Bobby Chinn

Travel is pretty much my philosophy towards life. I like to live on the edge, and sometimes you see more that way…”

“I am an ethnic mutt and it did not take me that long to figure it out on my first day of school. I am half Egyptian, half Chinese born in New Zealand, educated mostly in England and San Francisco. I have lived my life like an algebra equation. You find out the answer through the source of illumination, finding out what you do not like versus doing what you think you will like. I tried planning it all out, but it never really worked out that well when ever I did, so I just stopped planning and started to feel my way through it all.”

“In my life, I have been through many schools on 3 continents and had many jobs. My first job, I was a shoe shine boy at the age of 12 in the financial district in San Francisco. I worked themail room when Charles Schwabb was called ‘Chuck’, flew a kite on Fisherman’s Wharf for $20 a day, and sold t-shirts on the Wharf. I was an elevator operatorin the Fairmont Hotel, until I refused to send the owner of the hotel up a couple of stories. Numerous jobs as part time work in the restaurant industry.

I graduated from Richmond College in London with a BA in Finance and Economics, and worked in many positions in the securities industries, to realise that I really did not care for it at all, much to the displeasure of my parents who paid a fortune for my public school boy education. I left, pursuing an interest in anything outside of wearing a suit and a tie. I sold seafood to the mob and was reintroduced to the restaurant industry. I studied improvisational comedy at The Groundling and ended up doing a little bit of stand up in L.A. and San Francisco.To support myself I waited tables and eventually found my passion in the kitchen. There I worked and trained under some great chefs in San Francisco and France and decided that I wanted to be a chef.

I sustained a very serious injury working as a saucier and was crippled for one year where I was bed-ridden and supplemented my lack of education with cookery shows and cookbooks. I was diagnosed as ‘permanently disabled’, and could no longer work as a chef.

I ended up moving to Vietnam to learn Vietnamese food with the intention of returning back home to open my own restaurant. 10 years on, I am still in Vietnam having the time of my life. When I am not cooking, running a business, I am travelling, getting inspiration from new ingredients, techniques, from the vendors that are willing to teach me. I also like to enrol in cooking schools where ever I go. BaliThailand,CairoFrance, you name it, I am not afraid to fail anymore! In my free time, I play in a band travel, read listen to music.”


Travel philosophy

Travel is pretty much my philosophy towards life. I like to live on the edge, and sometimes you see more that way. No one gets out of here alive, and you are not going to take anything with you when you die, except the experiences that you had. I spend most of my money on services, travel and dining. I like to stay in swank hotels, but eat street food. I like to visit markets, museums as it is an express lane into a culture. I like to eat street food – eating cheap food next to the locals because there is an added sense of acceptance as well as better sense of the people and the culture. I am also more generous in poorer countries, as I fee it is good karma building.”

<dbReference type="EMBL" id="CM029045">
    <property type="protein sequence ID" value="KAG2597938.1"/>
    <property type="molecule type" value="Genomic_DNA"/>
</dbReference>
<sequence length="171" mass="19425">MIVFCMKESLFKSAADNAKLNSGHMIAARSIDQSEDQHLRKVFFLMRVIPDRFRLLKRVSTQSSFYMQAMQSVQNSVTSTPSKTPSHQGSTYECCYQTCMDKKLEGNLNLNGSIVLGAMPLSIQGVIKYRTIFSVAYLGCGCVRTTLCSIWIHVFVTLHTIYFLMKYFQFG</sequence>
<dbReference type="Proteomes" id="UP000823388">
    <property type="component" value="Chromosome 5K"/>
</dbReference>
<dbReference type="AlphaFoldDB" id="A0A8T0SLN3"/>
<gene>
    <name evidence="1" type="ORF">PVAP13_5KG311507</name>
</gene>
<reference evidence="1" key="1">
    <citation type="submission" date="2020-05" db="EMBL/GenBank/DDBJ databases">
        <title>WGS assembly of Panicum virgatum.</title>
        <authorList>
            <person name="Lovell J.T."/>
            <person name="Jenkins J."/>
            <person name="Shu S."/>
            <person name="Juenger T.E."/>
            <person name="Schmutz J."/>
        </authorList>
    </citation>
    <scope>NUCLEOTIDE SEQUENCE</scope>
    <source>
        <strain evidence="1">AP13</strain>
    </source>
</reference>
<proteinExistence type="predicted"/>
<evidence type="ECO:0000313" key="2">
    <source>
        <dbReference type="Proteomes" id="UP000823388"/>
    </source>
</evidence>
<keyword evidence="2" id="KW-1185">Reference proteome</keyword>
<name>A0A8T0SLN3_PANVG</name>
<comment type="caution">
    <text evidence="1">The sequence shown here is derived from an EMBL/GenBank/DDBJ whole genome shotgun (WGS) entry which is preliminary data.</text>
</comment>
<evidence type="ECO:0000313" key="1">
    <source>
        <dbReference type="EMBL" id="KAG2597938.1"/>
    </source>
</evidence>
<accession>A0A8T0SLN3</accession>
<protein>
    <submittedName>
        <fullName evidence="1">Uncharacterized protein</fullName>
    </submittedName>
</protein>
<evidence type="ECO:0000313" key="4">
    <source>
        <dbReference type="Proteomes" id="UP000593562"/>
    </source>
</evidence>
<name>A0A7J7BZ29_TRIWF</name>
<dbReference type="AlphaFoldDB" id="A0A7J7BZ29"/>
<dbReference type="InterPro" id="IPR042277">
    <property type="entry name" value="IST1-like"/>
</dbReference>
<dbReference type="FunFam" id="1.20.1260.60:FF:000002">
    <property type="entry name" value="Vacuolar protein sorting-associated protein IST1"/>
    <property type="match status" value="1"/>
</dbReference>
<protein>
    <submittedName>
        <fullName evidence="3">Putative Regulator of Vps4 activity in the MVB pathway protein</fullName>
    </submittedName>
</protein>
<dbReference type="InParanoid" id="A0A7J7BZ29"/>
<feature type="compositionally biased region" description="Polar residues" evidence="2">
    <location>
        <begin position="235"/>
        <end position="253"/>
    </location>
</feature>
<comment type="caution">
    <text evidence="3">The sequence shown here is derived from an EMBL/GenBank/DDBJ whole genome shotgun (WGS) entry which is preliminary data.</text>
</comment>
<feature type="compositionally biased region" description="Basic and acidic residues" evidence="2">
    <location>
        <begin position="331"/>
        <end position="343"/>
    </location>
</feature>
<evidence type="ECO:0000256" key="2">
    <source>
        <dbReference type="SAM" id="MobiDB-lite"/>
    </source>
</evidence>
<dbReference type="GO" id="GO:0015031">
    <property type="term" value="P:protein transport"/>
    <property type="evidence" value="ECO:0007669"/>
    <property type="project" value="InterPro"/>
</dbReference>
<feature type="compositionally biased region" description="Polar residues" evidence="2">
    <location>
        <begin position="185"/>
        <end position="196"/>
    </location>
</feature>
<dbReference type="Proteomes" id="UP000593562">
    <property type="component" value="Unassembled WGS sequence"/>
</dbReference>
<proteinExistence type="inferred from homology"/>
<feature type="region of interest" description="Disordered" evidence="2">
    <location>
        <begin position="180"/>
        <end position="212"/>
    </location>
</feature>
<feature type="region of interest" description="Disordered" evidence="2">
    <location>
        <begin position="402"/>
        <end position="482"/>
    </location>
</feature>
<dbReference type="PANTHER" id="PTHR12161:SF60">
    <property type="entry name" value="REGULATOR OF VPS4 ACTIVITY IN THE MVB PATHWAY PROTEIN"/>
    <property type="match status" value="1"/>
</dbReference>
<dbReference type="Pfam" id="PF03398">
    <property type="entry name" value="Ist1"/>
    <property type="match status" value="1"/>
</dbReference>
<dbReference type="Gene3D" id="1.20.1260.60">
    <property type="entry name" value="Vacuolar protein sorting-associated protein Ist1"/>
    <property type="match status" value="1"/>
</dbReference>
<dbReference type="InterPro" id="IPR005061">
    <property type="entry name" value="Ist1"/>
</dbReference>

Favorite Places

“If it is a no-brainer: with my family. My mother has a place on the north coast of Egypt, southern Mediterranean. You can see the milky-way at night, and migrating birds from Europe in winter. It’s off-the-beaten-track and it is nice place to getaway from the rest of the world.

I love San Francisco. I hold a lot of memories there and when you leave a place for a long time, there is a nostalgia that comes with age. Best restaurants on the face of the planet.

I love London when the weather is good. Museums, theatre and music, plus it is nice to visit a country where they speak English

BaliUbudKoh Sumia, Thailand, New York city, I can live anywhere, and love it. I presently love Vietnam.”


Sound advice

With the philosophy that paranoia is a heightened sense of awareness, the following:

  • Never ask to get seated as close to the black box as possible, it is not funny and they notify security.
  • Have an extra couple of scanned copies of your passport with your luggage.
  • Keep the big notes in the left pocket and smaller notes in the right (depending if you are left or right-handed of course).
  • When you haggle, always smile and act a little mental– they might feel sorry for you and give you a better deal.
  • If people that you do not want to deal with come to talk to you, are trying to sell you something or hassle you, pretend to be deaf – they generally leave you alone very quickly.
  • Never say you are an American, if you look like one, dress like one and are one, say you are from Canada,  If they ask you where, tell them a very small town 60 miles north of British Columbia, then make up a name.
  • When travelling through the Middle East, learn the phrase ‘Allah uh Akbar’ means ‘God is Great’. If you hear someone scream it… duck!
  • When travelling through Asia, always offer your passport with two hands and bow your head down as a sign of courtesy. Just do it, and observe, it is fun to watch and gives you an opportunity to get a sense of a culture quickly.
  • Carry a handbag (this includes men). Most terrorists do not look gay so you generally get processed at security checks quicker. It is also much quicker for you to put all your metal objects in a bag quicker then trying to remove them from the stupid silly plastic baskets they give you.